ROMA


Cleo enjoys the view from the rooftops of suburban Mexico City.

(2018) Drama (Netflix) Yalitza Aparicio, Marina de Tavira, Diego Cortina Autrey, Carlos Peralta, Marco Graf, Daniela Damesa, Nancy Garcia Garcia, Verónica Garcia, Andy Cortės, Fernando Grediaga, Jorge Antonio Guerrero, Josė Manuel Guerrero Mendoza, Latin Lover, Zarela Lizbeth Chinolla Arellano, Jose Luis López Gómez, Edwin Mendoza Ramirez, Clementina Guadarrama. Directed by Alfonso Cuarón

 

Some movies assault our senses frontally; others wash over us like a wave. Roma, the Oscar-nominated Netflix opus from acclaimed Mexican director Alfonso Cuarón, is one of the latter types of films.

Set in the upscale Roma neighborhood during the turbulent 1970s and loosely based on the director’s own childhood. Cleo (Aparicio) is the maid and nanny for an upper middle class family, including Sra. Sofia (de Tavira) and the father (Grediaga), a medical doctor. On the surface, life is good for the family; they have a lovely home and enjoy evenings of watching TV together as a family with the maid and the other servant Adela (N. G. Garcia) taking care of the family’s every need.

But when the doctor leaves for a conference in Canada which turns out to be a euphemism for leaving his family for his mistress, things turn upside down for the family. Sofia becomes withdrawn, angry; she relies on Cleo more than ever to run the house. The children begin to act out. In the meantime, Cleo gets pregnant courtesy of her jerk of a boyfriend Fermin (Guerrero) and she goes into labor just as the notorious Corpus Christi massacre of 1971 is underway. The family begins to disintegrate from within.

In many ways the movie feels more Italian than Mexican; the slice of life aspect that sees the dual deterioration of Sofia and Cleo has the fatalistic yet dreamlike – albeit strangely realistic – quality that marks the films of some of the great Italian directors of the 70s through the 80s. Cuarón shoots the film essentially in medium shots nearly exclusively, making u feel like flies on the wall but oddly detached. We are not so much part of the family but spies within. All that’s needed to complete the effect is a gigantic tape recorder.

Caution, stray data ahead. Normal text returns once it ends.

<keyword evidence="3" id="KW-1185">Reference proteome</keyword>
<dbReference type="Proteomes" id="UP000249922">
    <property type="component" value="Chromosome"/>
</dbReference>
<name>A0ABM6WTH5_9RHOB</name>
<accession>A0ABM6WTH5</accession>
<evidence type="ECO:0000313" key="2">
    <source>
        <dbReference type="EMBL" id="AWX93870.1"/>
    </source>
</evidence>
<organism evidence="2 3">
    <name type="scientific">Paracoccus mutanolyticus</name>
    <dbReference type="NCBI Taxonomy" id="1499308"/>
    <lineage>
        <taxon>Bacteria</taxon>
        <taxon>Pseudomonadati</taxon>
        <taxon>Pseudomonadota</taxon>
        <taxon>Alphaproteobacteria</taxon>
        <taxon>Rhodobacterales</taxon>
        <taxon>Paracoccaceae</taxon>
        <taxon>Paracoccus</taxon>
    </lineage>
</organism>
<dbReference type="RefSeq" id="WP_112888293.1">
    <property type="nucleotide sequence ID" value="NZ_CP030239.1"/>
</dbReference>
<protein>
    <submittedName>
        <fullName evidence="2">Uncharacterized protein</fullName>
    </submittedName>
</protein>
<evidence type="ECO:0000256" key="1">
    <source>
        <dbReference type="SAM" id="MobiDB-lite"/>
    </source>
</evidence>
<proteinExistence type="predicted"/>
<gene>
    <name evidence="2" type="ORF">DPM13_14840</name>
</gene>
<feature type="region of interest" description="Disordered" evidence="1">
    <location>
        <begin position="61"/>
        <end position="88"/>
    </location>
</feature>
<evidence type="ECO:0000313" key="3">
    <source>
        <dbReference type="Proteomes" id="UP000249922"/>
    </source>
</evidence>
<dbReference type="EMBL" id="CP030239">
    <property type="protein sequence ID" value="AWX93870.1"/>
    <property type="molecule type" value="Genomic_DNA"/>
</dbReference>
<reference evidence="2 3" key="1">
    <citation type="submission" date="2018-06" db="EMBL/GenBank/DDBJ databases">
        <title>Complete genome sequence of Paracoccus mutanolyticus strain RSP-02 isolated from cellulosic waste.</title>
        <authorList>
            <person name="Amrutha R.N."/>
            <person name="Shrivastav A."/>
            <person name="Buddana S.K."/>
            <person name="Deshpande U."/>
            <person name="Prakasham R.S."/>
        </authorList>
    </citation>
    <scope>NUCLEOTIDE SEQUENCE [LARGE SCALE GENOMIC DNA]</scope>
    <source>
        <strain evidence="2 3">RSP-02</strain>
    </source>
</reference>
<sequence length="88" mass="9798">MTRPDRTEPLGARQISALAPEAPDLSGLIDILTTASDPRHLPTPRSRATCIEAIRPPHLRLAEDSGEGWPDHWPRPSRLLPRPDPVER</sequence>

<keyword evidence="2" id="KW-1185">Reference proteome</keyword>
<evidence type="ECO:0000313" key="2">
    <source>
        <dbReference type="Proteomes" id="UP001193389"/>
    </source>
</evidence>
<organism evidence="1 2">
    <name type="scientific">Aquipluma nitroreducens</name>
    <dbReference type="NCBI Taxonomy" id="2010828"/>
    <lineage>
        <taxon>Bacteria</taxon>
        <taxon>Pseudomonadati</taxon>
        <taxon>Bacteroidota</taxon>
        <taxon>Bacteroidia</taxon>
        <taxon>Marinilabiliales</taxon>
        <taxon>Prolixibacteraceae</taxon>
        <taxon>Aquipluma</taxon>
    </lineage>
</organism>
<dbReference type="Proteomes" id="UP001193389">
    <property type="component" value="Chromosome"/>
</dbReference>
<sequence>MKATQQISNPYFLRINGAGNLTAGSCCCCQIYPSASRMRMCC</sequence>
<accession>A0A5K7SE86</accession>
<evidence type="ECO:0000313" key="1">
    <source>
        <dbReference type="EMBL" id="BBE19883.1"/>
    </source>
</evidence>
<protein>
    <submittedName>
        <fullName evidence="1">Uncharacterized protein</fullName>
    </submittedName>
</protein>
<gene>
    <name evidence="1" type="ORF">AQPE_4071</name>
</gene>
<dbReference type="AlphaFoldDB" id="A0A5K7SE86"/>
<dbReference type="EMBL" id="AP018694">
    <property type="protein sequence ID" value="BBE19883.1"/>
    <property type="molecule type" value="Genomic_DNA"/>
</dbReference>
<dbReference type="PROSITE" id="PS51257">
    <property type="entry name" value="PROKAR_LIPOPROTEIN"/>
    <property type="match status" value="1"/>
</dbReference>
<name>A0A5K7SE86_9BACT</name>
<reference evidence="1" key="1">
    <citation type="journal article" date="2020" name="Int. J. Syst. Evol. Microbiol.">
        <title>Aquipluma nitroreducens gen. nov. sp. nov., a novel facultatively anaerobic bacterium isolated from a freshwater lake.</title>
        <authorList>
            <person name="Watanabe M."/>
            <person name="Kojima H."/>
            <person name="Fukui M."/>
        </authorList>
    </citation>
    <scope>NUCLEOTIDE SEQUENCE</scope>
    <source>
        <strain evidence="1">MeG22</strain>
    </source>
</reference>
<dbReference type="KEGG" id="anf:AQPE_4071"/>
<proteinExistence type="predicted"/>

Shooting in black and white usually produces either a retro or documentary feel but again there is that feeling that we are voyeurs in the household. In fact, I would venture to say that this is reality television in the sense that movies once fulfilled that role. It is at once mundane and beautiful.

While Cuarón is specifically examining his own background in a specific time and place, this movie is equally applicable to virtually any time and place. Not all of us grow up with servants but nearly all of us grow up with challenges in our family, whether it be the sudden loss of a parent, alcohol or drug abuse or simply that the times they are a’changin’, we all know heartache in our lives.

This may be too slow-moving for some. The story unfolds like a rose even though there is more rot than rose to it. Parts of the movie are difficult to follow although Cuarón does tie everything nicely by movie’s end, I suspect that there aren’t a lot of Americans who will be patient enough for the two hours plus running time. Also, most of us are going to see this on television or computer screens at home or in some other distraction-heavy environment. If ever there was a movie that was meant to be experienced in a movie theater, it’s this one. Here in Central Florida, the movie was only available in The Villages which is a real shame. That’s partly due to the onerous rental terms that Netflix set for the film, making it nearly impossible for a theater to turn any sort of profit for running the movie. Maybe at some point kinder heads will prevail at Netflix and they will make the film available for a more reasonable theatrical release. I think the goodwill that such an action would generate among their subscribers (and potential subscribers) would be worth far more what they are profiting from the film currently.

REASONS TO SEE: Some of the most beautifully composed shots you’ll see this year. Aparicio is a major find. The cinematography is compelling.
REASONS TO AVOID: The movie is slow moving and occasionally disjointed.
FAMILY VALUES: There is violence, profanity, graphic nudity and adult themes throughout.